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Short life didn't stop Freeman Bauerle from leaving a lasting impression
Short life didn't stop Freeman Bauerle from leaving a lasting impression

He was not, his parents say, a shy boy. No, indeed.

Freeman Bauerle knew how to assert himself, and he did it well. Too well, at times, his father, Bob, says with a grin.

An active, athletic young man, Freeman loved winning medals and ribbons in the Special Olympics. One year, when he didn't win, he stood on the awards platform and took a medal, anyway - just grabbed it from the woman giving them out and put it around his neck.

In Little League baseball, he shunned the regulation ball cap for a brown felt cowboy hat his grandfather gave him - and had his photo taken with bat in hand and cowboy hat on head.

At home, he was the one to decide when dinner guests had outstayed their welcome. "He'd try to take people's plates before they were finished eating and try to push them out the door," his mother Pat says, smiling.

Freeman knew what he wanted, and he had the confidence to take it. Perhaps that's why he lived so long - 20 years, longer than anyone expected, grabbing life and holding it dear at least five times when, Bob says, he should have died.

On April 29, he did die, in his sleep, after an evening of visiting with his dad and catching the ball Bob threw to him again and again. His death came as a surprise - and not. Bob and Pat had known for more than 14 years that something was not right with their son: A healthy baby and toddler, he began his childhood years like any other boy, but around age 3 or 4 the Bauerles saw his face grow abnormally fat, his fingers crooked, his eyebrows unusually thick.

A geneticist diagnosed him in 1987 with Hunter's Syndrome, an enzyme deficiency that prevents the body from metabolizing complex carbohydrates. Since the deficiency exists throughout all the body's cells, those unconverted carbohydrates store themselves throughout the body - in the skin, in the organs, in the brain. Slowly, the body is destroyed. Slowly, Freeman's brain and body lost their functions.

Among the last to go: His loving kindness. And his sense of humor. So loved was he, even as an older child going to school with younger ones, that his fourth-grade classmates bickered over which of them would get to accompany him to the playground during recesses.

"They just loved him," Pat says. "He was just a happy guy.

"He was always very loving," she says, "always giving hugs and kisses."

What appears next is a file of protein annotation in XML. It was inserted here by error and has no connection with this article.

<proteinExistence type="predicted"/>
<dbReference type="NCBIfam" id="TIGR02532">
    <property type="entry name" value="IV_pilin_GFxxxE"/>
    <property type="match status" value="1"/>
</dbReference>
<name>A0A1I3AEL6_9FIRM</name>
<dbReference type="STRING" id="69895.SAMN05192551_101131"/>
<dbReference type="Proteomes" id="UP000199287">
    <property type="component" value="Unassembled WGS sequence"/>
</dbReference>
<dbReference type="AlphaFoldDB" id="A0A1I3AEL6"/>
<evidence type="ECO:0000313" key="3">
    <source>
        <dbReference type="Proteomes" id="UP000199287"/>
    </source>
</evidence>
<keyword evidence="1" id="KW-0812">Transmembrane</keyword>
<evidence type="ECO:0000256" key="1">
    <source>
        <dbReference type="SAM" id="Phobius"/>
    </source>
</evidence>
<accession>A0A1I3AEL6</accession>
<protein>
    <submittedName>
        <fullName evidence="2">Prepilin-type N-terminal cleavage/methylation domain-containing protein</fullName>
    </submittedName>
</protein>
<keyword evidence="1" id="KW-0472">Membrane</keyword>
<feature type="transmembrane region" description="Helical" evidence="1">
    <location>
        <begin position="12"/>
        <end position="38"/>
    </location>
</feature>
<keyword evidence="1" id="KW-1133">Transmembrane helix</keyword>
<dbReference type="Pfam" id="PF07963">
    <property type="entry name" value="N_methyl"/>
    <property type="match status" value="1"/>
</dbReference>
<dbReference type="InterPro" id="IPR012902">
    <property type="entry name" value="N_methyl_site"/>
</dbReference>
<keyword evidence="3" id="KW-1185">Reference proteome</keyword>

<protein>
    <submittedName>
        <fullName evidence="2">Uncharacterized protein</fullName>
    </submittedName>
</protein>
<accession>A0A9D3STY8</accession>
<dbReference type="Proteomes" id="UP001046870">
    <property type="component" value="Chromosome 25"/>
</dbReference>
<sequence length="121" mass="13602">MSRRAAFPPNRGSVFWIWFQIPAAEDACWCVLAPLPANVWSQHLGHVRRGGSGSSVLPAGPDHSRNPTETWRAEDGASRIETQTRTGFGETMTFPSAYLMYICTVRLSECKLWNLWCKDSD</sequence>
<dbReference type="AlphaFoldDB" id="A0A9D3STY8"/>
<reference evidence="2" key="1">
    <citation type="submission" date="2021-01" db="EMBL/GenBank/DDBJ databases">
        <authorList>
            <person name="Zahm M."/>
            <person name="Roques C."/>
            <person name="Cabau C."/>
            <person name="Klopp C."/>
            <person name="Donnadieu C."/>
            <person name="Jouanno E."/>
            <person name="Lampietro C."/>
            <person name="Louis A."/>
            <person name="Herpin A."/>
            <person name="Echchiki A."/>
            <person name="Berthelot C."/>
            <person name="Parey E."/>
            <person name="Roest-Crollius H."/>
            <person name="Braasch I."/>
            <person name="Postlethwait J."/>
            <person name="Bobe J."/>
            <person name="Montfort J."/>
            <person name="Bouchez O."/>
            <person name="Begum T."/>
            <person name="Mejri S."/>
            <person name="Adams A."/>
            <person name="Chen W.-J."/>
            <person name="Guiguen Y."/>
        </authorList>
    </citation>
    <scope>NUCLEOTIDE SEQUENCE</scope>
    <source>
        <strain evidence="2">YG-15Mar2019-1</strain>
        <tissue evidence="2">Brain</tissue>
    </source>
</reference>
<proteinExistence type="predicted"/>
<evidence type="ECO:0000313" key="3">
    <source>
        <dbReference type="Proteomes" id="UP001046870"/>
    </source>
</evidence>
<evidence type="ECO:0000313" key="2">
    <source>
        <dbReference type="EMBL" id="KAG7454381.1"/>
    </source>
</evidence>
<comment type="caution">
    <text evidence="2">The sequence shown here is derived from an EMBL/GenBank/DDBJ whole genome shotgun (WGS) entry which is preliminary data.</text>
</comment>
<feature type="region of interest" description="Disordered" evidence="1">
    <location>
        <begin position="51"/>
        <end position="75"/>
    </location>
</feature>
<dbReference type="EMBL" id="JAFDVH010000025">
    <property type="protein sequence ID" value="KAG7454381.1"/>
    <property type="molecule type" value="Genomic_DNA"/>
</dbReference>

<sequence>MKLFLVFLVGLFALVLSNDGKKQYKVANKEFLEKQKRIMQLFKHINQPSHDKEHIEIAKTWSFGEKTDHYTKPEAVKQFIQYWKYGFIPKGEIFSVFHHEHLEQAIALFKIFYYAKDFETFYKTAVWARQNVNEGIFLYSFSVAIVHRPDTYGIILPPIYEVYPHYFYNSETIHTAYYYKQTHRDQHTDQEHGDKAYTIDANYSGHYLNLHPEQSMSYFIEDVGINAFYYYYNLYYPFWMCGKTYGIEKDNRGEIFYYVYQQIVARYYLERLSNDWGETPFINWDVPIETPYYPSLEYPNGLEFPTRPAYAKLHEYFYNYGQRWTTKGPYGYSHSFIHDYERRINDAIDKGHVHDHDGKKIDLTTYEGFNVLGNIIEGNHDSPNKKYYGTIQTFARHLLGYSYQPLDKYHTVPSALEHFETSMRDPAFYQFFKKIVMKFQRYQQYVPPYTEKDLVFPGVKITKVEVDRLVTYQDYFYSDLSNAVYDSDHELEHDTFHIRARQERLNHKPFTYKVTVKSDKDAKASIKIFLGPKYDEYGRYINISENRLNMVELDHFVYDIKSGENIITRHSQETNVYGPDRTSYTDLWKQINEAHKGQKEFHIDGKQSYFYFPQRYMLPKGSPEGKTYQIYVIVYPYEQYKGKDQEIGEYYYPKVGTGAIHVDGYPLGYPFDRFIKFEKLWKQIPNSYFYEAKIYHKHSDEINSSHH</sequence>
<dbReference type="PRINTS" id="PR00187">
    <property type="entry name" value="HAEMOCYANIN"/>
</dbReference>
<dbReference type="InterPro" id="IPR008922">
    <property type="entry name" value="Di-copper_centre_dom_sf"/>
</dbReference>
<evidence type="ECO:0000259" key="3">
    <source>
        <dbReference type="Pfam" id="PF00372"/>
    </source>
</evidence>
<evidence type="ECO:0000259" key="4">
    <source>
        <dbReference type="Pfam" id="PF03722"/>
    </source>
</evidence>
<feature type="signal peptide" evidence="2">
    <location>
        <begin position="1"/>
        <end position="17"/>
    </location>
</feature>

"He had more girlfriends at Big Sky High School" - to the envy of his brothers, Will and Chris, Bob says.

His laugh, which shook his entire body, would rise up spontaneously, it seemed, as he watched the films - such as Alvin and the Chipmunks - he so loved. "He would just start rolling with laughter," says Pat. More than once, Bob ran into the room at the sound of his titter-cum-belly-laugh, worried that his son was choking - only to find him double up in his wheelchair, overcome by some joke nobody else ever thought was funny.

He ushered a relative in to a closet, then shut the door and walked away. He picked up car keys and put them in strange places - the freezer, the garbage - then forgot that he'd even done it. He tried to push the riding mower into a pond on the family's Miller Creek property.

"Freeman once introduced us to a plumber who showed us how you remove a pair of Superman underpants from your sewage pump after a certain individual flushed them down," Bob said in notes written for Freeman's memorial service May 1. "Then there was the airport security guard to whom I had to explain that the gun which Freeman had packed in his carry-on bag was only a toy."

Parents caring for a child with such special needs are bound to learn, to change, from such an experience. The Bauerles are no exception: Friends tell them they've seen the couple grow into more patient people, for instance. Bob, however, admits to serious lapses in forbearance - when searching once again for those missing car keys, for instance.

Gone only a short time, Freeman, who could neither speak nor hear for most of his life, has nevertheless left a space bereft in his parent's hearts. The boy who loved to have his hand held, who loved walks outdoors, who loved animals and demonstrated so much compassion for others with disabilities, is gone.

"I miss just knowing he's there," Bob says, "to go and try to get him to smile, to hold his hand and let him know that you love him."

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